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(Credit for the past work highlighted here goes to our entire team of current and past graduate students and postdoctoral fellows!)


Research goal

The main goal of our research program is to help maintain and improve health by providing medical doctors, biomedical researchers and/or patients with novel microelectronic technologies for miniature medical devices that directly or indirectly interface with the human body in order to monitor its function and, in some cases, influence it. We also target scientific, industrial, consumer and environmental sensory electronics applications.




Modern healthcare practices suggest that patient-interfacing medical devices of the future are to be potent, ubiquitous, and inexpensive. Our research investigates such medical devices. These devices address specific unmet healthcare needs, particularly those in medical monitoring, diagnostics and therapy in clinics, biomedical research labs and at home. Of our immediate interest are applications in neuroscience and molecular biology. We target disorders and diseases with limited conventional treatment options or with costly diagnostics options. Specific medical applications include electronic therapy for intractable epilepsy [J21, C51, C56, J13] and electronic screening for early detection of certain types of cancer [C45, C50, J16, J27, J28, J11, J15, J24].




Interfacing with the human body for the purpose of maintaining or improving health requires a variety of sensory functionalities. These can be as simple as monitoring key vital signs, or as complex as monitoring electrochemical activity of the brain or examining biochemical content of bodily fluids. In our research we target applications where novel implantable, wearable or disposable biomedical devices with complex sensory functions are uniquely enabled by low-cost integrated circuit (IC) technologies such as CMOS.


Specifically, we focus on the design of integrated circuits, VLSI architectures and signal-processing algorithms that comprise the core of a sensory medical device.  Such sensory devices not only acquire raw sensory data, but also perform local sensory signal processing (such as feature extraction and machine learning data classification algorithms), and provide feedback information or, in some cases, feedback action as shown in Figure 1. One successful example of such a system is a single-chip brain implant for treatment of drug-resistant epilepsy we developed, that accurately anticipates seizures and automatically triggers neuro-stimulation to effectively abort them [J21, J29, J30, J31, C51, C56].


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Figure 1. Functional block diagram of a biomedical sensory microsystem (left) and an illustration of its typical form factor (right).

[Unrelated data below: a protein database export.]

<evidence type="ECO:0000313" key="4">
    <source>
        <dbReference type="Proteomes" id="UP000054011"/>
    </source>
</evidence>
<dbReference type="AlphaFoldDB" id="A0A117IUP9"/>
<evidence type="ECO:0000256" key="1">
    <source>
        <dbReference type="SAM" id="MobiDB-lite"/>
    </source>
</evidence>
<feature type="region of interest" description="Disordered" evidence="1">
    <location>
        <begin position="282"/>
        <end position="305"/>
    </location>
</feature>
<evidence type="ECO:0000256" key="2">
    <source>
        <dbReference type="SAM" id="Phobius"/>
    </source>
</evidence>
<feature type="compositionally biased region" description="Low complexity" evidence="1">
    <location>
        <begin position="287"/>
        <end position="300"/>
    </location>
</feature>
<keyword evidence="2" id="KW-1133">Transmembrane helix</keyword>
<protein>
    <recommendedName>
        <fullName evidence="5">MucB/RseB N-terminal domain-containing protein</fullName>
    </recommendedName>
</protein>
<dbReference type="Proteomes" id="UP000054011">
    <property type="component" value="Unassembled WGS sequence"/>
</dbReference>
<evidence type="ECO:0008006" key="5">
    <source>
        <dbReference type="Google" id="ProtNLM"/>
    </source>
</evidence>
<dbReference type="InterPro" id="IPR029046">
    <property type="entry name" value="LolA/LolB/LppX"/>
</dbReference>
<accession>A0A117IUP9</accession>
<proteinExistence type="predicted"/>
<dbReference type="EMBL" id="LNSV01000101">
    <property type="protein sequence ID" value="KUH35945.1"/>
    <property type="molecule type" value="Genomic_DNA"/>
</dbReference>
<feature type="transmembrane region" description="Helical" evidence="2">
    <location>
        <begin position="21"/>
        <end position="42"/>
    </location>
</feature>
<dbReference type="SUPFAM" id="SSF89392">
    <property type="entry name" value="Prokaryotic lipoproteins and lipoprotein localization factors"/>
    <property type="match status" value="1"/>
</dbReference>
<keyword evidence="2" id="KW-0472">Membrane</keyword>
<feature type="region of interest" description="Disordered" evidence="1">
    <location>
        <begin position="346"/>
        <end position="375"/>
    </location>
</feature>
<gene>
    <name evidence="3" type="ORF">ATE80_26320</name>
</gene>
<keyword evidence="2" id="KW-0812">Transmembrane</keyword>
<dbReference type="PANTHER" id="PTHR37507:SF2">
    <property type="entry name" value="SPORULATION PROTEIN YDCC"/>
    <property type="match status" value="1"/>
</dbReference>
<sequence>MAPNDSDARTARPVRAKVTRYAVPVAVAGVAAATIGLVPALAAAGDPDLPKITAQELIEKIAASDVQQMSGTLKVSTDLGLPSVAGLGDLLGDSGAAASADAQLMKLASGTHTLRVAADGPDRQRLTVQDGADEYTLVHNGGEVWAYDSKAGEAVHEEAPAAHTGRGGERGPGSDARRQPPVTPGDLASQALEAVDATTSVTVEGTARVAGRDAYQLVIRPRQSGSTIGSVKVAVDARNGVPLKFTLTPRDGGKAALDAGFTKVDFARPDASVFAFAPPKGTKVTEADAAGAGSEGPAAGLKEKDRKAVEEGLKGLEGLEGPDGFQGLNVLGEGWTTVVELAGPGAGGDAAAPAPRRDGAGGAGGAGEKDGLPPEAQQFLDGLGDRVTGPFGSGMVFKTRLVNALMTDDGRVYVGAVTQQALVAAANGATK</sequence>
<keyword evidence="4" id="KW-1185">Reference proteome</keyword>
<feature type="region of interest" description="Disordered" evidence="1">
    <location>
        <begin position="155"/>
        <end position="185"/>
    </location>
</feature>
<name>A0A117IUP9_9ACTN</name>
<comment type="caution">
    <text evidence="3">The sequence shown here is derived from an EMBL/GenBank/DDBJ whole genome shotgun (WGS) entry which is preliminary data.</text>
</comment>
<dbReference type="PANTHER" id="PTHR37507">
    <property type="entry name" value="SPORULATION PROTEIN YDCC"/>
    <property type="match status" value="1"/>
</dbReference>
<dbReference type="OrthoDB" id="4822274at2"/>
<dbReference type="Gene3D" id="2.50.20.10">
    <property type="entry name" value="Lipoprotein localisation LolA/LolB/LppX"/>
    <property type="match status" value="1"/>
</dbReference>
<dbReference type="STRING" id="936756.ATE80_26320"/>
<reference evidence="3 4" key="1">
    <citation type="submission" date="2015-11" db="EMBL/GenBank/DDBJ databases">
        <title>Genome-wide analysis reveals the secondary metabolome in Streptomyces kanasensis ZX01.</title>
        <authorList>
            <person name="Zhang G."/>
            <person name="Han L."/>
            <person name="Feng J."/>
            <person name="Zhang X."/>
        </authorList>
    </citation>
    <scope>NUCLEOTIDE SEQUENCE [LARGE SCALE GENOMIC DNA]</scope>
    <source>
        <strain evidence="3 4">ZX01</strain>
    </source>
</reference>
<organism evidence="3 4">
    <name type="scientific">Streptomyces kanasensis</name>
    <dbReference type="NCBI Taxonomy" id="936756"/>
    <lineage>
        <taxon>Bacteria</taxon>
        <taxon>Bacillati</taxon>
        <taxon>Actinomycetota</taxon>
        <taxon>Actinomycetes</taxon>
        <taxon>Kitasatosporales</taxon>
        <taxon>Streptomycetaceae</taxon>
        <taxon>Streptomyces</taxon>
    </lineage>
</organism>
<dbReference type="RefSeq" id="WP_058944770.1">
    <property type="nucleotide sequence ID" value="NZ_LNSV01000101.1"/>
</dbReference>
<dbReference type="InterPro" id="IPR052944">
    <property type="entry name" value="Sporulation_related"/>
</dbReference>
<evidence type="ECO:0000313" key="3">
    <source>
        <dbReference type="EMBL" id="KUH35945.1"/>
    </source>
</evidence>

1. Sensor/Actuator Fabrication


From the sensor/actuator fabrication and microsystem integration perspective, for potency, ubiquity and low cost it is often advantageous to utilize sensory properties of either the integrated circuits themselves or of additional small sensors with a similar form factor. This approach avoids bulky externally connected sensors or associated packaging costs. In our previous work, we have demonstrated suitability of silicon integrated circuits (ICs) to be further (post-CMOS) integrated with various arrays of on-die and off-die sensors for implantable, wearable and disposable microsystems implementations.


1.1 In electrophysiological sensing/actuation applications, we have developed various such prototypes including: arrays of gold micro-needles to monitor spatial maps of electrical neural activity in the brain for in vitro epileptic seizure propagation studies (Fig. 2a), active neural probes comprised of 2D arrays of platinum micro-needles directly co-integrated with neural amplifiers on an integrated circuit (Fig. 2b), and 3D arrays of both rigid and flexible microelectrodes for in vivo implantation (Fig. 2c).



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Figure 2. Examples of sensor fabrication and microsystem integration techniques for electrophysiological sensing/actuation applications: (a) micro-needle arrays for in vitro use (with Prof. Peter Carlen) [J7], (b) active neural probe for acute in vivo use (with Prof. Peter Carlen) [C27, J9, J28], and (c) in vivo chronically implantable microelectrode arrays (with Prof. Raafat Mansour and Dr. Salam Gabran) [J22, J25, J27].



1.2 In electrochemical sensing/actuation applications, the sensors prototyped by us range from arrays of flat gold microelectrodes accessed by on-chip microfluidic structures (Fig. 3a), to nanostructured gold electrodes with affinity-based chemical functionalization (Fig. 3b), to post-implantation fouling-resistant on-gold chemical coatings (Fig. 3c). Applications include molecular diagnostics such as measuring pathogen DNA concentration and cancer screening (Fig. 3b) and measurement of concentration of neurochemicals for brain neurochemistry studies and diagnostics (Fig. 3c).